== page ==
SEPTEMBER 3 — August 20, 2019, that was my 20th birthday. This marks the second decade of me being stateless. I am still struggling to get citizenship for the past 10 years. As we approach the 62nd year of Malaysia’s independence, we remember those who have contributed to nation-building but remain stateless till today.
I was living a Malaysian life for the past two decades. I always see myself as a Malaysian. Since the regime change in Malaysia, my life as a stateless Malaysian has not changed much. Since the regime change 478 days ago, the promise of resolving statelessness among the ethnic Indian community within 100 days of forming the government has not been delivered.
As usual, my mother still cannot stay here in Malaysia for a long period. She has to exit Malaysia every four months to get her tourist visa since she could not get a long-term social visit. It is very costly for her to exit and reenter Malaysia.
Since my mother has official documents to prove she is a spouse of a Malaysian, she could not apply for a long-term social visit visa. I have written emails and letter to the Immigration Director-General to seek his exception to my mother’s visa application. I have also asked my constituency’s MP (Beruas MP) to seek exception on my mother’s visa application from the Home Minister himself (The Home Minister has the power to issue directions according to Article 4 Immigration Act 1959/63). Until now, I still have not received any response or reply from them. She is bound to leave Malaysia on September 17.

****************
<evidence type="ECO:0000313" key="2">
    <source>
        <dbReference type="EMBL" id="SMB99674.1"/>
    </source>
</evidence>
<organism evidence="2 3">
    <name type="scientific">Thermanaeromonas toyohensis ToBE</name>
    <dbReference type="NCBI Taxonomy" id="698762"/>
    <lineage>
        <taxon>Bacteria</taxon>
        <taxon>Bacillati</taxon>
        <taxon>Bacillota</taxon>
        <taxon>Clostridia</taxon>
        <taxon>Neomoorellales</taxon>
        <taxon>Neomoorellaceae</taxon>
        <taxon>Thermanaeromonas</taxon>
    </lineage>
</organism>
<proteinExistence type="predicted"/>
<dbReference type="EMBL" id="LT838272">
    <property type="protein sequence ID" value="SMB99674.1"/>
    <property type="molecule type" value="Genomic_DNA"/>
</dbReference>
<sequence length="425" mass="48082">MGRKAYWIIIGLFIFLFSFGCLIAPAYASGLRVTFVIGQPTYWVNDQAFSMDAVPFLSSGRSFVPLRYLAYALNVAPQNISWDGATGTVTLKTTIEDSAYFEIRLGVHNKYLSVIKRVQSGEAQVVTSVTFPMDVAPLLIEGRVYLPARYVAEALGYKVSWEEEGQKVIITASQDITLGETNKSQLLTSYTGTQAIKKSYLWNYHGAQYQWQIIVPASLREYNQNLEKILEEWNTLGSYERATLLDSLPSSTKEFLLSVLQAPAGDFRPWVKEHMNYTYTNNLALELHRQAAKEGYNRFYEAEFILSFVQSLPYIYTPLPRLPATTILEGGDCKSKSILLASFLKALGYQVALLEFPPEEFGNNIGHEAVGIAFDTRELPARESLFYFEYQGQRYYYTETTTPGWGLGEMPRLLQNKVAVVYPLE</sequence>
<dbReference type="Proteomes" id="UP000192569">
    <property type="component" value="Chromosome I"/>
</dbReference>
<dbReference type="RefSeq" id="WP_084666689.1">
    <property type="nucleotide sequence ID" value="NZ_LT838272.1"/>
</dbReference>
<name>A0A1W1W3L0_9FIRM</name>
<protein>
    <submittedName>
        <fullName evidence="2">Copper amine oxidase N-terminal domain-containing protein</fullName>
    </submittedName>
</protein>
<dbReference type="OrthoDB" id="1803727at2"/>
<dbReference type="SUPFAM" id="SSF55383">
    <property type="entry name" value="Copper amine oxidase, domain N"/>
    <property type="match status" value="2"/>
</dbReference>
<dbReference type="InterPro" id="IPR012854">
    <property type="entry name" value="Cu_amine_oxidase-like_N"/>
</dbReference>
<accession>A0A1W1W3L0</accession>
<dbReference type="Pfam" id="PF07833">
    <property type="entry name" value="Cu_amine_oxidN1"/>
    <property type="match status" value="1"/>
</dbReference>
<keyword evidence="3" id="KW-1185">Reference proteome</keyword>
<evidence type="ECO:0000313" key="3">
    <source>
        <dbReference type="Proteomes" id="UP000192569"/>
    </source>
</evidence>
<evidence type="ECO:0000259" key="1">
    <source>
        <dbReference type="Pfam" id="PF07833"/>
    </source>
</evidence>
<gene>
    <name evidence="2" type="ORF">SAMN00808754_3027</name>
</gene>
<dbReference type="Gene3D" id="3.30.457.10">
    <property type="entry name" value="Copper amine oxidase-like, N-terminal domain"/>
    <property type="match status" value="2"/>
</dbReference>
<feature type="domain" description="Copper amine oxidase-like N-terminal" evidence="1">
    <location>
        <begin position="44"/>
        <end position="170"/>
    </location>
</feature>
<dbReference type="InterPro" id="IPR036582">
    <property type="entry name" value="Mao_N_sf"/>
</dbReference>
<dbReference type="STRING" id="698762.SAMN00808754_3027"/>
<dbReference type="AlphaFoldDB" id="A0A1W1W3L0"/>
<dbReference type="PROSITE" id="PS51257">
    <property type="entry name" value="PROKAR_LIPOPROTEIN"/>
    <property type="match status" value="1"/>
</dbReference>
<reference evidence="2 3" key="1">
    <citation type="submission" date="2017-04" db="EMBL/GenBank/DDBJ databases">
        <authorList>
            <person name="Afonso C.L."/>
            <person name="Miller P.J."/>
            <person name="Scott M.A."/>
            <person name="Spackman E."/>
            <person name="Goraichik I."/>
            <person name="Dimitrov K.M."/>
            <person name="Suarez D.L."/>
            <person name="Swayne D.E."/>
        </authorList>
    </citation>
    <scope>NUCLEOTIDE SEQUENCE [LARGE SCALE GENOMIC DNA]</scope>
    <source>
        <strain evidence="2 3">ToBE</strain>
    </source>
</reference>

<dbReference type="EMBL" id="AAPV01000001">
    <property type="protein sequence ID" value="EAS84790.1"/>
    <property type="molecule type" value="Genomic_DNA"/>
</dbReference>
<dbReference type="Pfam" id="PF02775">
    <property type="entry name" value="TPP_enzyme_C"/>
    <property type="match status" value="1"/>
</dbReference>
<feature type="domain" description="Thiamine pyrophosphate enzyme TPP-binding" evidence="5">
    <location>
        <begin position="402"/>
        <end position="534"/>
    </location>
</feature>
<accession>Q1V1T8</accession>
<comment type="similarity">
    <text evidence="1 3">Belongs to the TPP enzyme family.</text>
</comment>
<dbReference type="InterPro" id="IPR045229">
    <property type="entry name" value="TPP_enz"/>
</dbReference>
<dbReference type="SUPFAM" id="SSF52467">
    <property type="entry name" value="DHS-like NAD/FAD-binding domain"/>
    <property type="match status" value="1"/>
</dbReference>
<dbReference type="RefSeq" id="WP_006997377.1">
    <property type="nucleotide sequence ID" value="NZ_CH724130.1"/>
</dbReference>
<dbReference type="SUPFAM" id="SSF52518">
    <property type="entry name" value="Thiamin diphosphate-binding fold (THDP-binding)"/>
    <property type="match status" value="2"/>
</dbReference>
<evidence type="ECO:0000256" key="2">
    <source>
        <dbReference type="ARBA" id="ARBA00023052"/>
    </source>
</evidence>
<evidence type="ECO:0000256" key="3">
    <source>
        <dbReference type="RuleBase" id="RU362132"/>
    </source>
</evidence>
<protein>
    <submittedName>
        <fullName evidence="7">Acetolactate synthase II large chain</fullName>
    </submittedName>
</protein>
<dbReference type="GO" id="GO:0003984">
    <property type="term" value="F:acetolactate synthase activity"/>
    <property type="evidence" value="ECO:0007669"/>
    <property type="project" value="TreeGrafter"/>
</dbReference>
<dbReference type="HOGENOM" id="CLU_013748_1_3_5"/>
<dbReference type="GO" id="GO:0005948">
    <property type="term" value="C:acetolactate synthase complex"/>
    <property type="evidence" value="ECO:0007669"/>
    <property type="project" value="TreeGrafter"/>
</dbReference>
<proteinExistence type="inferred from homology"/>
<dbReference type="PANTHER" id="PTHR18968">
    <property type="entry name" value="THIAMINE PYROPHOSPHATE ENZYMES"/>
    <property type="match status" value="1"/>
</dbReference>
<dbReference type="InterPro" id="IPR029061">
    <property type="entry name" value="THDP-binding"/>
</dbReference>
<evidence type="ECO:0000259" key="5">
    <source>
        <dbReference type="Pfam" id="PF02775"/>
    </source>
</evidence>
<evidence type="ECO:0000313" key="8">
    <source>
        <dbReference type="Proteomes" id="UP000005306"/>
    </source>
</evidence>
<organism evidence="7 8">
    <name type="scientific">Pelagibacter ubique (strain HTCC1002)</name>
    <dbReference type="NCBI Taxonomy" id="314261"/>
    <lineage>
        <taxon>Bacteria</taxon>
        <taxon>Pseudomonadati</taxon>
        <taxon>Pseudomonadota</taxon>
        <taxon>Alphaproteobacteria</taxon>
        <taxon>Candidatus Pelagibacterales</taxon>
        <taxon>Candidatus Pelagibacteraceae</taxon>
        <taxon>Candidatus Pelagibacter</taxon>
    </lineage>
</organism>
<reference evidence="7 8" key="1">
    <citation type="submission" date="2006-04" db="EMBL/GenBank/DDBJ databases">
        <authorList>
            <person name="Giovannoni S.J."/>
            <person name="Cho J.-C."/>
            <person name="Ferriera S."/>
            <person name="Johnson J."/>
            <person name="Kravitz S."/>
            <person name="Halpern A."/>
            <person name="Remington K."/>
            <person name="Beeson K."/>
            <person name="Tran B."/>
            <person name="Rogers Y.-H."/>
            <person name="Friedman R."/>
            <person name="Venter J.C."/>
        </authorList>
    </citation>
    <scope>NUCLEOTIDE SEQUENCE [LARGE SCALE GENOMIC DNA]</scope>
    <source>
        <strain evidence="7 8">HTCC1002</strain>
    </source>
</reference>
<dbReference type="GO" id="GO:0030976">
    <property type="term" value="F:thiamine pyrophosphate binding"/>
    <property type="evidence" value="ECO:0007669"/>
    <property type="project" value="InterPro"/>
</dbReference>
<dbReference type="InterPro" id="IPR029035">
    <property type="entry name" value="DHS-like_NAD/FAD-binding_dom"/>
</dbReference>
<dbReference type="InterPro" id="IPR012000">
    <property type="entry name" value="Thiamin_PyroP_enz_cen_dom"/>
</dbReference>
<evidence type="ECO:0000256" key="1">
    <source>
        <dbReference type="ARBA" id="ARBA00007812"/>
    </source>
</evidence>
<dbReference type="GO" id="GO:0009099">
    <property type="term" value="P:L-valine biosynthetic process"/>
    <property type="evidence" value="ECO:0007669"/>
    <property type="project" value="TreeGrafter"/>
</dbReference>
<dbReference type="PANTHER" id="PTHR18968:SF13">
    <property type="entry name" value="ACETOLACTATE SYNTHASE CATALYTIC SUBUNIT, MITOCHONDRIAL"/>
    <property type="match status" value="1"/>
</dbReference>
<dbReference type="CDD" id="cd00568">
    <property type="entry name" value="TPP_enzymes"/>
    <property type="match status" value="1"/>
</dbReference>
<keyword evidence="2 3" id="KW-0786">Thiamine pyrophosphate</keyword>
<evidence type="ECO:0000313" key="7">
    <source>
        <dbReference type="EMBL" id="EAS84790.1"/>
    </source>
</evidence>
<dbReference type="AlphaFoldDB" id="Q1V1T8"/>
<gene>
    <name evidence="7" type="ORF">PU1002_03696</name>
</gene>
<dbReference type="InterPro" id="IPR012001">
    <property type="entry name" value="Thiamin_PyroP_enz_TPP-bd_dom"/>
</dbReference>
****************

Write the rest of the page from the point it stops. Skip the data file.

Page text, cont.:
When can we, the stateless community in Malaysia, have our “First Merdeka”? When can our government adopt a new inclusive policy and administration procedures that will ensure no one will fall through the cracks in the future? I quote Minister of Law (Prime Minister’s Department) YB Datuk Liew Vui Keong’s speech on Forum on Childhood Statelessness and Launch of IPU Handbook, “The government believes that every individual residing in Malaysia has a role to play by contributing to the prosperity of the country. But for that to happen, every individual’s presence needs to be recognised so that they have a sense of belonging and pride to be in a place where they have always called home.
“Statelessness is not just a human rights issue, it is a developmental issue. Stateless persons have limited participation in the formal economy and as such, less able to contribute, and fully sustain and improve their lives. For children, the impact of statelessness is even more profound. From a young age, they are limited in their potential to contribute to their own communities.”
If you were to walk into a kitchen, sink overflowing, water spilling all over the floor, soaking into walls, you’ve got a bucket, a mop or a plunger, what do you do first? Will you turn off the tap? It will be pointless to mop or plunge or scoop up the water if the tap itself is not turn off in the first place.